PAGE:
ADI and its chipmaking peers tend to profit from these high switching costs by having lower ongoing R&D and capital expenditure investments than digital chipmakers, which helps to contribute to healthy returns on capital for shareholders. In particular, buyers of analog semis typically don't demand smaller chips packed with more transistors, but rather, reliable products that deliver the desired accuracy and precision in power management or signal processing. Shrinking the chip might not necessarily enhance accuracy (and might even serve to reduce it), so analog chips tend to be made with lagging edge manufacturing techniques.
ADI and some of its peers take this benefit one step further by concentrating on end markets where product lives are measured in decades, as opposed to the increasingly short life cycles associated with consumer devices like PCs or handsets. ADI likely earns less than 10% of revenue from personal electronics devices like smartphones, tablets, and PCs. All else equal, we are less confident in outsize economic profits from chipmakers that serve the handset and PC industries, given the shorter product life cycles, intense competition, and customer concentration as a handful of tech titans exert tremendous buying power.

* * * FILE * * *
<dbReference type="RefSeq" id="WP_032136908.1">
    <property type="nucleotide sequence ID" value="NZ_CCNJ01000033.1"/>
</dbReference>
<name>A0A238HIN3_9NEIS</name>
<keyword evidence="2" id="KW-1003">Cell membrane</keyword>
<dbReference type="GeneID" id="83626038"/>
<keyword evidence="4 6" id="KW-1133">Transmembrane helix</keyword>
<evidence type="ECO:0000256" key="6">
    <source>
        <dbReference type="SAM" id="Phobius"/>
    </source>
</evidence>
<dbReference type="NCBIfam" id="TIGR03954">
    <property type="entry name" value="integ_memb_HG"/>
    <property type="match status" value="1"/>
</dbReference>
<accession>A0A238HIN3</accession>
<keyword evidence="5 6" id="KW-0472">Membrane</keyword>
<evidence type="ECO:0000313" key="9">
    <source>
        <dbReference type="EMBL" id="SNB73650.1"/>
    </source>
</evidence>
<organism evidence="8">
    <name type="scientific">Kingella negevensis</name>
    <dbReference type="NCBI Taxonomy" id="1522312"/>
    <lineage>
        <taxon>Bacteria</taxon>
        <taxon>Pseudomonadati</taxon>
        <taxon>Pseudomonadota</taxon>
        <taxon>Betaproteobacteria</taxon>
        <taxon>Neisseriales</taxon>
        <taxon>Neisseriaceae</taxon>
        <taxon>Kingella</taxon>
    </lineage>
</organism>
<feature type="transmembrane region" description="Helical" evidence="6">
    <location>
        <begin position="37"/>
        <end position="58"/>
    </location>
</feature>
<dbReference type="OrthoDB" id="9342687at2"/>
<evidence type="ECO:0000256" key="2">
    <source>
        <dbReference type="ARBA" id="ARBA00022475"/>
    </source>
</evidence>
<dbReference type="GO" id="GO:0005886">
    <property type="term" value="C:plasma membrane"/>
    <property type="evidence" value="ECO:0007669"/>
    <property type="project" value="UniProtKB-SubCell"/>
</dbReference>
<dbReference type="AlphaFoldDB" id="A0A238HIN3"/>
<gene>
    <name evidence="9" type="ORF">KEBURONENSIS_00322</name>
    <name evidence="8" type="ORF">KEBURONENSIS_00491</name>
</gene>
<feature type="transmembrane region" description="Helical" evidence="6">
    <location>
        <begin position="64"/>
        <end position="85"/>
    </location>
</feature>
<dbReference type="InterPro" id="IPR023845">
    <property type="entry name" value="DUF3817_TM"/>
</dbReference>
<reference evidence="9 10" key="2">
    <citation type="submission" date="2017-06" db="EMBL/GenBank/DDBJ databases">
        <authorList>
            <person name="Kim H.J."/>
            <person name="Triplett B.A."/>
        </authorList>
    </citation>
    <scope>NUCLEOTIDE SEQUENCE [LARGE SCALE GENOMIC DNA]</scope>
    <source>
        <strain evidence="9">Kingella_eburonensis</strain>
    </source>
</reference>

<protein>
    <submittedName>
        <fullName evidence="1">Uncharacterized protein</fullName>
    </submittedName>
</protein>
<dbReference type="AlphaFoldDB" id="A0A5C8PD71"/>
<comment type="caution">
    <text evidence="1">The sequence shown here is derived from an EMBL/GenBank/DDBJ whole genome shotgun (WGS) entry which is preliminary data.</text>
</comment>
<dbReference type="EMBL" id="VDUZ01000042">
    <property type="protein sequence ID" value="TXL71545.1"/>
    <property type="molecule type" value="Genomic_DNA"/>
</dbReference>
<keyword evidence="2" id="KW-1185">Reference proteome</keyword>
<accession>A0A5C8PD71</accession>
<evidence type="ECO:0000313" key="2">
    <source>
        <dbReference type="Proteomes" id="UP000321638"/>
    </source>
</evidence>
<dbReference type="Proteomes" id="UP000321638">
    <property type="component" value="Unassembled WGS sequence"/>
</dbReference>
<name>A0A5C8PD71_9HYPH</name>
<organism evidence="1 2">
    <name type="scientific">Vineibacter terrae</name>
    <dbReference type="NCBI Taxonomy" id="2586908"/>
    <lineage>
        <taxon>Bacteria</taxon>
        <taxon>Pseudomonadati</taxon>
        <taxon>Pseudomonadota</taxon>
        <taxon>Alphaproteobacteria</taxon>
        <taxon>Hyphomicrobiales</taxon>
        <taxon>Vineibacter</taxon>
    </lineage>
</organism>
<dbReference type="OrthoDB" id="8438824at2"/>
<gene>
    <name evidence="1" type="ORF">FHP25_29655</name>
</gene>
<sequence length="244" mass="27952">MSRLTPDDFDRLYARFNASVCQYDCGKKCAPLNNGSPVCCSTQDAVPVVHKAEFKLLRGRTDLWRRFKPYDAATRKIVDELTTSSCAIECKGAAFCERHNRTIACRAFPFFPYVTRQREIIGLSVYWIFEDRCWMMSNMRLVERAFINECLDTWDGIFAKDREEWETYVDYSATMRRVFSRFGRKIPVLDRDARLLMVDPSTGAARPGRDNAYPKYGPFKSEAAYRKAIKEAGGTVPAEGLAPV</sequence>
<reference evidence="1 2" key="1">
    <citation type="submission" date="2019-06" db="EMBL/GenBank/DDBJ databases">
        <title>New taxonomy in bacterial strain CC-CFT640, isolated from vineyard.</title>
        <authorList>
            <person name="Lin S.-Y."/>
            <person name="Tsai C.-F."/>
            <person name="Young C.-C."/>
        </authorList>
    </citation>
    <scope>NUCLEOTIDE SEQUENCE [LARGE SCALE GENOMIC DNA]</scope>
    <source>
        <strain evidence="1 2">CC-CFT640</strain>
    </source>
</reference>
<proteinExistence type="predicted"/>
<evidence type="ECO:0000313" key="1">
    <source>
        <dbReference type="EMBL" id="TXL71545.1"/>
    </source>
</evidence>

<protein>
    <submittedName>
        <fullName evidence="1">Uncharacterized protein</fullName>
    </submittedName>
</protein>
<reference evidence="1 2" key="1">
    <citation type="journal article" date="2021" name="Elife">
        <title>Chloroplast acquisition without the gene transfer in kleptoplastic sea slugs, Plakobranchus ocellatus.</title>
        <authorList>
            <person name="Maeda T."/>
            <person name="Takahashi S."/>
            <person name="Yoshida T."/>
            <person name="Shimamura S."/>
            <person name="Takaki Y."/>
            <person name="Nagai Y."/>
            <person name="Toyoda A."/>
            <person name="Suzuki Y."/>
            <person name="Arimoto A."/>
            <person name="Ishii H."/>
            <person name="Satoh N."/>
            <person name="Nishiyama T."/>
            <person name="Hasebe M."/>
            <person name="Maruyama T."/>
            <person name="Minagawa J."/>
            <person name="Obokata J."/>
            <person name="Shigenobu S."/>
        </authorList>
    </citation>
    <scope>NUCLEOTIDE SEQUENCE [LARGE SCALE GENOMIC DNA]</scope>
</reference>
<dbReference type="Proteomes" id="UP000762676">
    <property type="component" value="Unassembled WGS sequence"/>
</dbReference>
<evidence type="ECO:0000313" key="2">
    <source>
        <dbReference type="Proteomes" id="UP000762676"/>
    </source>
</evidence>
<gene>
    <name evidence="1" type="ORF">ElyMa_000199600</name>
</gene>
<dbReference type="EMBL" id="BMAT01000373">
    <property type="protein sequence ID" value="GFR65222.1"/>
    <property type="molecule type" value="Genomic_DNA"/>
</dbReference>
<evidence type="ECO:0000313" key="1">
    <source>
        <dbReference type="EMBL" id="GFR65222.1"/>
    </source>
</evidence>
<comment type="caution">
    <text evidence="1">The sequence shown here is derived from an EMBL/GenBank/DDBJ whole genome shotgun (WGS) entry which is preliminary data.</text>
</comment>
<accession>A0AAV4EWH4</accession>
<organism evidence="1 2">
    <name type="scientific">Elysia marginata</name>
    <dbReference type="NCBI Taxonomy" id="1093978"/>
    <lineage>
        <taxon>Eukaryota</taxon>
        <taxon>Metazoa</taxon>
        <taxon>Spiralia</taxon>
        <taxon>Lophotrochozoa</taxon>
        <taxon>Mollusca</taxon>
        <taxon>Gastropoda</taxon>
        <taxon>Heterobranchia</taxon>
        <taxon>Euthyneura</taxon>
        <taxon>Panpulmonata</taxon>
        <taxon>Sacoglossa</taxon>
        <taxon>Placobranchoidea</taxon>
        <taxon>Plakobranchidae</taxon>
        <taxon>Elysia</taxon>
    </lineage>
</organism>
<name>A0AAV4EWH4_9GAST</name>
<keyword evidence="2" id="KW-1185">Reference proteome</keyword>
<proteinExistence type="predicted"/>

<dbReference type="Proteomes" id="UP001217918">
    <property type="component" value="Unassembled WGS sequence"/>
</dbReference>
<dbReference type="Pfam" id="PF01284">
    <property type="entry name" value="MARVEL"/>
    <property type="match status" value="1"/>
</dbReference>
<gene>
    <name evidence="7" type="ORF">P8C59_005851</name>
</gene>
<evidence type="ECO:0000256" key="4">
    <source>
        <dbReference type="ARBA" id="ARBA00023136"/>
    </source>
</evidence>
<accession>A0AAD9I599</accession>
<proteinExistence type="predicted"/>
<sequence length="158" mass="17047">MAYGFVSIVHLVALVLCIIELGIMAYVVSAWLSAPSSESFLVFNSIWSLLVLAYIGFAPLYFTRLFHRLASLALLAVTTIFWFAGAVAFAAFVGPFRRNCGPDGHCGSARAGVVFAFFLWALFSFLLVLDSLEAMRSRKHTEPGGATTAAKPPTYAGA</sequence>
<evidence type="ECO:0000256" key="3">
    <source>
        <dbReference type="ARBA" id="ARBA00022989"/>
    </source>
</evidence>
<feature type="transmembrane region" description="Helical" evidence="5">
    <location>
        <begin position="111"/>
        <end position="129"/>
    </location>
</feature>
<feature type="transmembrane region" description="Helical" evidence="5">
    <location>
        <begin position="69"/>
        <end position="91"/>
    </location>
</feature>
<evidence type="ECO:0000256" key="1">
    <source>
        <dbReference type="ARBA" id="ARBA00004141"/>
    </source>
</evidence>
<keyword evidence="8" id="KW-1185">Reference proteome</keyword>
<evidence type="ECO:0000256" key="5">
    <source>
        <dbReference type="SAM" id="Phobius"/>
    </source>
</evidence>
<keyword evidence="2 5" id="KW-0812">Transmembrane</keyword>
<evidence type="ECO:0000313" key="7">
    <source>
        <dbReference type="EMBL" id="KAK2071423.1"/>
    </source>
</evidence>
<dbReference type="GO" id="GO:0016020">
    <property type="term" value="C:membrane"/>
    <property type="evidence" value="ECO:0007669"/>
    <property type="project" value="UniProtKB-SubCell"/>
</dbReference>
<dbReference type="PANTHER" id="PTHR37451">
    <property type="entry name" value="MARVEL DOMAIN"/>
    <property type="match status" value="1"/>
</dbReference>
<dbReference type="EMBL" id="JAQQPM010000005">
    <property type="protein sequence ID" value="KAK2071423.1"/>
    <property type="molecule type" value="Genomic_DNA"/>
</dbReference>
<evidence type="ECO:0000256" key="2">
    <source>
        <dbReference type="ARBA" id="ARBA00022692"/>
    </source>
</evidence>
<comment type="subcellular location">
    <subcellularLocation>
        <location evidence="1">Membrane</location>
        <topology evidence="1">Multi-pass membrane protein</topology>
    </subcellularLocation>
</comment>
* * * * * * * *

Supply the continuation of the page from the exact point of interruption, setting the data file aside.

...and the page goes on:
The analog chip space is highly fragmented, but ADI is the only firm with a substantial market share lead in any subsegment of the business. The firm has nearly 50% share of the data converter analog chip market, and these chips are widely used in communications infrastructure equipment, in particular, as they convert analog voice signals to digital signals for processing, and vice versa. We believe that ADI will retain its relatively dominant position in converters over time.
Fair Value and Profit Drivers| by Brian ColelloUpdated Nov 23, 2021
Our fair value estimate for ADI is $172 per share, as we incorporate ADI’s acquisition of Maxim Integrated in an all-stock deal. Our fair value estimate implies a fiscal 2022 (ending October) price/earnings ratio of 23 times and a 5% free cash flow yield.